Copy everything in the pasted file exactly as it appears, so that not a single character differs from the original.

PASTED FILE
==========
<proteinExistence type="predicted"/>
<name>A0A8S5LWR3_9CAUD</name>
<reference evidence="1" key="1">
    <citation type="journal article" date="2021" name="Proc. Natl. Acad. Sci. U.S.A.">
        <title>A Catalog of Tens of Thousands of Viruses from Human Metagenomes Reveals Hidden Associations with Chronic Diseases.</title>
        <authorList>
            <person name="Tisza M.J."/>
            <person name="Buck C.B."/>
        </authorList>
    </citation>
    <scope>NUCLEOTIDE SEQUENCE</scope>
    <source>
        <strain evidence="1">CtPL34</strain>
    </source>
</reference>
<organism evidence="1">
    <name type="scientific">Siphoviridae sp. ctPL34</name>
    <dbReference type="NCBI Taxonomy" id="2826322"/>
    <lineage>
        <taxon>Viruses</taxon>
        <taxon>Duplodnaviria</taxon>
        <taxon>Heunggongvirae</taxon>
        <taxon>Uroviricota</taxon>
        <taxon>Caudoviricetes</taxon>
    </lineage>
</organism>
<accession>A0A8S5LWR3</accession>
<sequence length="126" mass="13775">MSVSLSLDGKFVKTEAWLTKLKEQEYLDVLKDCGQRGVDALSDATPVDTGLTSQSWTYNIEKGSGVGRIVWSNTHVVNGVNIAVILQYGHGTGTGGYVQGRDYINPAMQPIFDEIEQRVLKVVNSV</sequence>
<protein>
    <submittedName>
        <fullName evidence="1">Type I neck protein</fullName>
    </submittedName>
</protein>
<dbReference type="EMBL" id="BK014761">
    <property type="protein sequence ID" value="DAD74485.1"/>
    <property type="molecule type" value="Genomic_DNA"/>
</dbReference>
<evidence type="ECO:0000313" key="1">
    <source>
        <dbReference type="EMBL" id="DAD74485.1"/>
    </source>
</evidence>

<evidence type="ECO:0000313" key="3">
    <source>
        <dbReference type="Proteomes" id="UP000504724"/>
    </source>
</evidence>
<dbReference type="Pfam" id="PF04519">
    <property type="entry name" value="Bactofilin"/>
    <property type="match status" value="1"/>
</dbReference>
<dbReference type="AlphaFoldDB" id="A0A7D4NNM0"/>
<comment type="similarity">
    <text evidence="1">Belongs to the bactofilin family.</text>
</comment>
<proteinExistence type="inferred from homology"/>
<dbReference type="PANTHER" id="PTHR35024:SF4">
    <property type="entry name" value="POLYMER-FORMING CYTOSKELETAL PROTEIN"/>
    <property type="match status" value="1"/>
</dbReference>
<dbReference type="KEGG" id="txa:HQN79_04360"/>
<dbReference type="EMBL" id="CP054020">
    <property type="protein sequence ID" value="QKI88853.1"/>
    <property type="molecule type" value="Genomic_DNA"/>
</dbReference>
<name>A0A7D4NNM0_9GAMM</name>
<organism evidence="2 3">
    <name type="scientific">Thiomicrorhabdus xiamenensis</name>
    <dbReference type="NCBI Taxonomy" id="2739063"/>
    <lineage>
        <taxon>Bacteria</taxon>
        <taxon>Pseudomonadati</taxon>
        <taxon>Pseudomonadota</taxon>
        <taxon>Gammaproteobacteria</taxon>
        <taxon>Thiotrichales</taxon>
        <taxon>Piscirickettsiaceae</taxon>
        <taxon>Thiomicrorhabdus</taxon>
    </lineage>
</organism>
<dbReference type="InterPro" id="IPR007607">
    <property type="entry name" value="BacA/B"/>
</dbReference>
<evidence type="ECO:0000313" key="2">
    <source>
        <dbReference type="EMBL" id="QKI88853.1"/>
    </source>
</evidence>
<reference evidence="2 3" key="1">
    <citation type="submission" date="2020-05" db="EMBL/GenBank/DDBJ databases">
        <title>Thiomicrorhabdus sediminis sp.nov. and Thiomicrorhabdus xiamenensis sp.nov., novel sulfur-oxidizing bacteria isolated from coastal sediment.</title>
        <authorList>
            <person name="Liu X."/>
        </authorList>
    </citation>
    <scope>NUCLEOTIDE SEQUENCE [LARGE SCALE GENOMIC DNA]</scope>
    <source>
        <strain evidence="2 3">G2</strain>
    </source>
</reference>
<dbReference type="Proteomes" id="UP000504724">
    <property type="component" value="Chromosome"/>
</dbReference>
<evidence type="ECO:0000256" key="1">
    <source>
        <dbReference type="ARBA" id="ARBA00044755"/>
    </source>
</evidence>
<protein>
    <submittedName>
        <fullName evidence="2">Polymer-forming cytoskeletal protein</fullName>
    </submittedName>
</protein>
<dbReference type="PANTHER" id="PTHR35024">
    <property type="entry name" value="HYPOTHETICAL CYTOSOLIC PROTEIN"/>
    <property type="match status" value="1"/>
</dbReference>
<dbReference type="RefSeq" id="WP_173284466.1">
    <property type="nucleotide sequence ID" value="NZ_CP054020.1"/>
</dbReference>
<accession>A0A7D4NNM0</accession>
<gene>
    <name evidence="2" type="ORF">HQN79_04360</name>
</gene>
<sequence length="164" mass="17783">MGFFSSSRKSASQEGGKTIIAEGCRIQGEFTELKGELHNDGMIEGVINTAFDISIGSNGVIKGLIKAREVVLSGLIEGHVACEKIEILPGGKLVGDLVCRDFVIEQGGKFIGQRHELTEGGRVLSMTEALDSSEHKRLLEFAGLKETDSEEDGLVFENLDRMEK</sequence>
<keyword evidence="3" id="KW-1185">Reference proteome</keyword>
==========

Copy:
<proteinExistence type="predicted"/>
<name>A0A8S5LWR3_9CAUD</name>
<reference evidence="1" key="1">
    <citation type="journal article" date="2021" name="Proc. Natl. Acad. Sci. U.S.A.">
        <title>A Catalog of Tens of Thousands of Viruses from Human Metagenomes Reveals Hidden Associations with Chronic Diseases.</title>
        <authorList>
            <person name="Tisza M.J."/>
            <person name="Buck C.B."/>
        </authorList>
    </citation>
    <scope>NUCLEOTIDE SEQUENCE</scope>
    <source>
        <strain evidence="1">CtPL34</strain>
    </source>
</reference>
<organism evidence="1">
    <name type="scientific">Siphoviridae sp. ctPL34</name>
    <dbReference type="NCBI Taxonomy" id="2826322"/>
    <lineage>
        <taxon>Viruses</taxon>
        <taxon>Duplodnaviria</taxon>
        <taxon>Heunggongvirae</taxon>
        <taxon>Uroviricota</taxon>
        <taxon>Caudoviricetes</taxon>
    </lineage>
</organism>
<accession>A0A8S5LWR3</accession>
<sequence length="126" mass="13775">MSVSLSLDGKFVKTEAWLTKLKEQEYLDVLKDCGQRGVDALSDATPVDTGLTSQSWTYNIEKGSGVGRIVWSNTHVVNGVNIAVILQYGHGTGTGGYVQGRDYINPAMQPIFDEIEQRVLKVVNSV</sequence>
<protein>
    <submittedName>
        <fullName evidence="1">Type I neck protein</fullName>
    </submittedName>
</protein>
<dbReference type="EMBL" id="BK014761">
    <property type="protein sequence ID" value="DAD74485.1"/>
    <property type="molecule type" value="Genomic_DNA"/>
</dbReference>
<evidence type="ECO:0000313" key="1">
    <source>
        <dbReference type="EMBL" id="DAD74485.1"/>
    </source>
</evidence>

<evidence type="ECO:0000313" key="3">
    <source>
        <dbReference type="Proteomes" id="UP000504724"/>
    </source>
</evidence>
<dbReference type="Pfam" id="PF04519">
    <property type="entry name" value="Bactofilin"/>
    <property type="match status" value="1"/>
</dbReference>
<dbReference type="AlphaFoldDB" id="A0A7D4NNM0"/>
<comment type="similarity">
    <text evidence="1">Belongs to the bactofilin family.</text>
</comment>
<proteinExistence type="inferred from homology"/>
<dbReference type="PANTHER" id="PTHR35024:SF4">
    <property type="entry name" value="POLYMER-FORMING CYTOSKELETAL PROTEIN"/>
    <property type="match status" value="1"/>
</dbReference>
<dbReference type="KEGG" id="txa:HQN79_04360"/>
<dbReference type="EMBL" id="CP054020">
    <property type="protein sequence ID" value="QKI88853.1"/>
    <property type="molecule type" value="Genomic_DNA"/>
</dbReference>
<name>A0A7D4NNM0_9GAMM</name>
<organism evidence="2 3">
    <name type="scientific">Thiomicrorhabdus xiamenensis</name>
    <dbReference type="NCBI Taxonomy" id="2739063"/>
    <lineage>
        <taxon>Bacteria</taxon>
        <taxon>Pseudomonadati</taxon>
        <taxon>Pseudomonadota</taxon>
        <taxon>Gammaproteobacteria</taxon>
        <taxon>Thiotrichales</taxon>
        <taxon>Piscirickettsiaceae</taxon>
        <taxon>Thiomicrorhabdus</taxon>
    </lineage>
</organism>
<dbReference type="InterPro" id="IPR007607">
    <property type="entry name" value="BacA/B"/>
</dbReference>
<evidence type="ECO:0000313" key="2">
    <source>
        <dbReference type="EMBL" id="QKI88853.1"/>
    </source>
</evidence>
<reference evidence="2 3" key="1">
    <citation type="submission" date="2020-05" db="EMBL/GenBank/DDBJ databases">
        <title>Thiomicrorhabdus sediminis sp.nov. and Thiomicrorhabdus xiamenensis sp.nov., novel sulfur-oxidizing bacteria isolated from coastal sediment.</title>
        <authorList>
            <person name="Liu X."/>
        </authorList>
    </citation>
    <scope>NUCLEOTIDE SEQUENCE [LARGE SCALE GENOMIC DNA]</scope>
    <source>
        <strain evidence="2 3">G2</strain>
    </source>
</reference>
<dbReference type="Proteomes" id="UP000504724">
    <property type="component" value="Chromosome"/>
</dbReference>
<evidence type="ECO:0000256" key="1">
    <source>
        <dbReference type="ARBA" id="ARBA00044755"/>
    </source>
</evidence>
<protein>
    <submittedName>
        <fullName evidence="2">Polymer-forming cytoskeletal protein</fullName>
    </submittedName>
</protein>
<dbReference type="PANTHER" id="PTHR35024">
    <property type="entry name" value="HYPOTHETICAL CYTOSOLIC PROTEIN"/>
    <property type="match status" value="1"/>
</dbReference>
<dbReference type="RefSeq" id="WP_173284466.1">
    <property type="nucleotide sequence ID" value="NZ_CP054020.1"/>
</dbReference>
<accession>A0A7D4NNM0</accession>
<gene>
    <name evidence="2" type="ORF">HQN79_04360</name>
</gene>
<sequence length="164" mass="17783">MGFFSSSRKSASQEGGKTIIAEGCRIQGEFTELKGELHNDGMIEGVINTAFDISIGSNGVIKGLIKAREVVLSGLIEGHVACEKIEILPGGKLVGDLVCRDFVIEQGGKFIGQRHELTEGGRVLSMTEALDSSEHKRLLEFAGLKETDSEEDGLVFENLDRMEK</sequence>
<keyword evidence="3" id="KW-1185">Reference proteome</keyword>